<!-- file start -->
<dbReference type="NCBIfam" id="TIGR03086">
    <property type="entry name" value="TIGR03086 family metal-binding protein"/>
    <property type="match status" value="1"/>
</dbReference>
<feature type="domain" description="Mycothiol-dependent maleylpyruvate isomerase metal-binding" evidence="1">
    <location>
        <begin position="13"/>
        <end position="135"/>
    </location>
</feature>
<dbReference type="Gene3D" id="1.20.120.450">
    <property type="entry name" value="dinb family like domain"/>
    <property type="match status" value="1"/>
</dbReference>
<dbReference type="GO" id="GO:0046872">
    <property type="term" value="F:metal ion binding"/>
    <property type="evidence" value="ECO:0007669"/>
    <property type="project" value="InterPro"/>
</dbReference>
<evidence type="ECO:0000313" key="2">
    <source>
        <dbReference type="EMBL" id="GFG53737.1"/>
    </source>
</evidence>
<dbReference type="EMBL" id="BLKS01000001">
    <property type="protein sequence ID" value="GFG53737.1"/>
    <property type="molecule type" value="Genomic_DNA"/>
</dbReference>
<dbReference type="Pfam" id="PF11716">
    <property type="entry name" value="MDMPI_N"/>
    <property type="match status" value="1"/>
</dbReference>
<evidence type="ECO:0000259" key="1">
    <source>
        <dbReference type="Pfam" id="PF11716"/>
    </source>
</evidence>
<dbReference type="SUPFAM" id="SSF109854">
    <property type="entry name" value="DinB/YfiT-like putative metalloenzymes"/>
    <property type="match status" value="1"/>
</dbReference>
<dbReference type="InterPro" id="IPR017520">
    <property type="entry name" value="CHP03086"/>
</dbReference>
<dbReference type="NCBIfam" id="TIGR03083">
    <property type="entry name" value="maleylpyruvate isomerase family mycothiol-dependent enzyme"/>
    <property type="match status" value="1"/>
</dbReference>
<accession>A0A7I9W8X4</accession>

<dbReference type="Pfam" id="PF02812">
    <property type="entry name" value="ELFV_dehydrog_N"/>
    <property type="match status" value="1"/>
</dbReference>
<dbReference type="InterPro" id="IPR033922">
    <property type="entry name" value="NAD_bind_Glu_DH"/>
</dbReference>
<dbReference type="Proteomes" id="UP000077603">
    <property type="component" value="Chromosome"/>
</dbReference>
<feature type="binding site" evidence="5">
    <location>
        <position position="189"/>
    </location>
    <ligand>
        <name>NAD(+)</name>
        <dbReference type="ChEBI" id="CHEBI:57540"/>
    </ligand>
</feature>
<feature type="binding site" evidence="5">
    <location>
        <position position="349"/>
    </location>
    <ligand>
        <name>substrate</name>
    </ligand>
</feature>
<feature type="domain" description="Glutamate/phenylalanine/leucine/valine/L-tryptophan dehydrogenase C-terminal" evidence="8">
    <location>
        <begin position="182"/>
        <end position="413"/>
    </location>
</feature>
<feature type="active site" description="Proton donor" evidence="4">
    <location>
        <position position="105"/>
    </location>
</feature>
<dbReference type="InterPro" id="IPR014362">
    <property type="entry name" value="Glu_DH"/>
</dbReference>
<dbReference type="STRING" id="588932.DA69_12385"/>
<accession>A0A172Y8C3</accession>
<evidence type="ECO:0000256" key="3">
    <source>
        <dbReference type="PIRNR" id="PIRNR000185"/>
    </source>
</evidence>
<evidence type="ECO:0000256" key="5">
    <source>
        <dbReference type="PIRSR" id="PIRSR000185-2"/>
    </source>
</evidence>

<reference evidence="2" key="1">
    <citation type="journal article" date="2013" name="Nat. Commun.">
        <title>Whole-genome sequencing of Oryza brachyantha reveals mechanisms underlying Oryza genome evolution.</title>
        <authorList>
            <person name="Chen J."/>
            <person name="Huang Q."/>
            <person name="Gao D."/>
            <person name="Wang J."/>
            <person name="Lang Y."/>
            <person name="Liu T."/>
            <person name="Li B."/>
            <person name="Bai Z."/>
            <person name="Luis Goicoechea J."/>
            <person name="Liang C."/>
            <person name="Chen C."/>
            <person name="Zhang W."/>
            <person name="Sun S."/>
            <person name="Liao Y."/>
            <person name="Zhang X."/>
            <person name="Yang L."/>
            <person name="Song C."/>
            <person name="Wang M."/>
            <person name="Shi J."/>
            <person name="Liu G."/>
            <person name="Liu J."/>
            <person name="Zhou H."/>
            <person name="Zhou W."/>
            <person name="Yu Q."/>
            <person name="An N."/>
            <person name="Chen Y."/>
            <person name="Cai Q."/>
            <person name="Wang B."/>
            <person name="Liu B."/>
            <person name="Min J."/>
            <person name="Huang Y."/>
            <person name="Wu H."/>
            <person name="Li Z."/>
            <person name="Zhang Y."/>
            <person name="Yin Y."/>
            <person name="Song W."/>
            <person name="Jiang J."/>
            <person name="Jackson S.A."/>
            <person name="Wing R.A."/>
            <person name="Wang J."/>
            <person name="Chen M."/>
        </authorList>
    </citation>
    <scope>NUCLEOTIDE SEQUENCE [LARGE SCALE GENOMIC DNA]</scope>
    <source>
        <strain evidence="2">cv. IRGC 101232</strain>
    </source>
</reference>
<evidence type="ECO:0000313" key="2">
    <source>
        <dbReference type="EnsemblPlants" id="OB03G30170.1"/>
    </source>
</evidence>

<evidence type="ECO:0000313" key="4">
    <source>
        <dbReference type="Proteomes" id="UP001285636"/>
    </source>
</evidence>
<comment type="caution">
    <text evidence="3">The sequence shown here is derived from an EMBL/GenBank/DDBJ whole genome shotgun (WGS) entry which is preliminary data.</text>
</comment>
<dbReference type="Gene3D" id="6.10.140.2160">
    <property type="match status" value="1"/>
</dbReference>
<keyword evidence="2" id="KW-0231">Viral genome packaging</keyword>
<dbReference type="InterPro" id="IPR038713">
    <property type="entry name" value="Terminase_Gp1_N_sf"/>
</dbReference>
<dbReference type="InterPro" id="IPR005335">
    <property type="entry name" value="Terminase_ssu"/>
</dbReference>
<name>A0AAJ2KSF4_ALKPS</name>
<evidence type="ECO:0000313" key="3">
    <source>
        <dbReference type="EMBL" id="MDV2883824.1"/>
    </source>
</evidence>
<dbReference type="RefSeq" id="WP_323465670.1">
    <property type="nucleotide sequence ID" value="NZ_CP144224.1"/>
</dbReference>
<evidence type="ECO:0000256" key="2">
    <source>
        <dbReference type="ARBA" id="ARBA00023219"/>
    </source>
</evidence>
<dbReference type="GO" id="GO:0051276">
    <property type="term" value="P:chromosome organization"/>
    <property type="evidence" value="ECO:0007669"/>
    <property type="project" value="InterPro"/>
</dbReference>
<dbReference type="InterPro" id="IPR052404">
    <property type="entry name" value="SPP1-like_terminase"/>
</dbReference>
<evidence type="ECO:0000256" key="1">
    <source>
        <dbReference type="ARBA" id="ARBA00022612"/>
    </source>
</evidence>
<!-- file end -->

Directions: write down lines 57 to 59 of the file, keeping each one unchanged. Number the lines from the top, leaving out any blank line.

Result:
<dbReference type="Proteomes" id="UP000077603">
    <property type="component" value="Chromosome"/>
</dbReference>